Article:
Scott was still asleep in bed when Josie came in the next afternoon. He had already been woken up once when the furniture delivery people arrived with Clarice’s bedroom suite, so, needless to say, he was less than thrilled to see Josie several hours ahead of schedule.
“What are you doing here?” he muttered, face down in his pillow.
“I thought I’d get everything ready for Clarice.”
“It’s not like she’s staying the night tonight.”
“So? I still want her to see it all finished.”
“Uhn,” was all the response Scott could muster.
Josie seemed content to work by herself, but that didn’t mean Scott was free to go back to sleep. The walls in his new apartment had no insulation in them—what was the point? The basement was like a cave with a fairly constant temperature year-round—which meant that Scott could hear Josie dragging furniture around in Clarice’s room. Loudly.
He had almost dozed off again when she started hammering.
“For the love of God,” Scott groaned, pulling the pillow over his head. He tried to stuff it into his ears as much as possible, turning the loud banging into a medium thumping.
He wasn’t sure if he went back to sleep or not. It didn’t feel like he had, but then, he was pretty sure he hadn’t intentionally been thinking about what it would be like if Jim Rutherford gave up the practice of law to become an ostrich farmer.
After a while, he decided to just give up trying to sleep, so he slipped on a pair of lounge pants and his favorite pair of worn-out leather house shoes—the ones Clarice had gotten for him the last Christmas they had been together—and he shuffled groggily into the living room.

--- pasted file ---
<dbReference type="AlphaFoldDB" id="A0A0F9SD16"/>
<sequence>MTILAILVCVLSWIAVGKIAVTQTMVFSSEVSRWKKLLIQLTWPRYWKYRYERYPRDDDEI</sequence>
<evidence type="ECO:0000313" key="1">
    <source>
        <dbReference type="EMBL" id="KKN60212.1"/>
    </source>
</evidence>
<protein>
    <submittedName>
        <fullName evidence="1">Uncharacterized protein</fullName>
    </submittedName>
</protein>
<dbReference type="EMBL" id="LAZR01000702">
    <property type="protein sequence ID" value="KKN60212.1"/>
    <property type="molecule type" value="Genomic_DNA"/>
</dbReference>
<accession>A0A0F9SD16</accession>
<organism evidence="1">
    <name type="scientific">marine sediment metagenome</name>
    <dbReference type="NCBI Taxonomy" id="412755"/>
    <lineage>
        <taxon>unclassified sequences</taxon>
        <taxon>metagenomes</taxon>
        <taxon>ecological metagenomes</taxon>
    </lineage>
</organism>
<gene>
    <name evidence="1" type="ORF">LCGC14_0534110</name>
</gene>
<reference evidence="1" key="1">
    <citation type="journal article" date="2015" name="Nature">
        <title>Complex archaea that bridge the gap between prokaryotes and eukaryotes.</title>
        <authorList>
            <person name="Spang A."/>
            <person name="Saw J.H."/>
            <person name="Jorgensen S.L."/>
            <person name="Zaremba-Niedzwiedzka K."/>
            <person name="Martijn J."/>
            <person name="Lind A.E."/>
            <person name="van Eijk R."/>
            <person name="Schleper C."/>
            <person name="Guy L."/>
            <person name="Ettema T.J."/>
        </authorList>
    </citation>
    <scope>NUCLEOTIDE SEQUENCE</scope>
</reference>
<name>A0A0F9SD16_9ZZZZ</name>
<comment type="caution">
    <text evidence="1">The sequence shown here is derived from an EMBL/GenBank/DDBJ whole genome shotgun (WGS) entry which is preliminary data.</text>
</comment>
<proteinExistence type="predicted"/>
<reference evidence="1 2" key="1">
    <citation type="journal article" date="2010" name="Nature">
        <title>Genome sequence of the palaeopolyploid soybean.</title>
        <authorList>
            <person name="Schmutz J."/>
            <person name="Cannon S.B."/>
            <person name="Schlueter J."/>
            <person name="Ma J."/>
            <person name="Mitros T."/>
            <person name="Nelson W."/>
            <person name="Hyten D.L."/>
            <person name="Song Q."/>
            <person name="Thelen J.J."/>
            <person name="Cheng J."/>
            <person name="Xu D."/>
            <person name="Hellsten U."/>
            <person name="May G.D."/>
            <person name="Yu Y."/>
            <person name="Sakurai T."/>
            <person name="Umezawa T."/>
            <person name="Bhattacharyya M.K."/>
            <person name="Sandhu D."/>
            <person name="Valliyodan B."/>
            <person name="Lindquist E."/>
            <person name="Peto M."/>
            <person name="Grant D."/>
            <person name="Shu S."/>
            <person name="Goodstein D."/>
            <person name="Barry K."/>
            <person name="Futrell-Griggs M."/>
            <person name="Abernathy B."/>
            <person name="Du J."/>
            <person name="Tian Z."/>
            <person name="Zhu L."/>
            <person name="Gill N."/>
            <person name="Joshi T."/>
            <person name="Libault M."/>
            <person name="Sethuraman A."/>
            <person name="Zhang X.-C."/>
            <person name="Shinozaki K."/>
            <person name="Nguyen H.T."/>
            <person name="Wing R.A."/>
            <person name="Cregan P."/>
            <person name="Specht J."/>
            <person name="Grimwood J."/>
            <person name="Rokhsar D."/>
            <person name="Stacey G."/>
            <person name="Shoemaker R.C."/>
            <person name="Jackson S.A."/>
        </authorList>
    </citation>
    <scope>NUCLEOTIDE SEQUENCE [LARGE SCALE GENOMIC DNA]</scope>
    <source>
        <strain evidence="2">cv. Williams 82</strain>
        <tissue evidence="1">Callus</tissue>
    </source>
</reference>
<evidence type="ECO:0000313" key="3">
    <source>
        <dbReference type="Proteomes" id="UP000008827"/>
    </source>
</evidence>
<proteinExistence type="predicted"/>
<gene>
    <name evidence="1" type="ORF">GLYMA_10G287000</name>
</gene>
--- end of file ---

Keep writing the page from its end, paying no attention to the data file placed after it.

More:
He opened his eyes wider when he saw the transformation. There was a white tablecloth on the battered old kitchen table and the vase of flowers Mrs. Stanley had sent him. The peace lily from Judge Smithwick had been brought down, too, and placed next to the television. There was a blue oriental rug spread out in front of the couch and a couple of soft-looking blue pillows on the couch to match.
There was a print of a sailing ship—closer inspection revealed it was the USS Constitution—hanging on the wall. A green, silk potted plant was perched on top of the bookcase—beside the picture of him and Clarice and Blondie—with a couple of vines artistically trailing down the sides.
The entire space looked less like a random assortment of furniture in some college kid’s first apartment and more like a home an actual adult lived in.
Josie emerged from the bathroom a moment later. She was probably the best decoration in the room, with her cut-off jeans bordering on Daisy Duke length and a fitted white tank top hugging her curves.
“Oh, you’re up.” She had the audacity to sound genuinely surprised.
Before Scott could say anything, she gestured for him to follow her back into the bathroom. “I just finished,” she said.
“Perfect timing,” he muttered, following her.
The last of his irritation faded, though, when he stood in the doorway of the bathroom, looking around. Josie had put up a wallpaper border of red and gold paisley along the top and middle of the walls. It went quite well with the red brick wall in the shower—not to mention the new red shower curtain.
There was a wicker, 3-shelf rack above the toilet with some dark red towels. There was yet another silk potted plant—this one on the toilet—and a large picture on the opposite wall of a narrow, twisting, cobbled lane between brick and stone houses somewhere in Europe.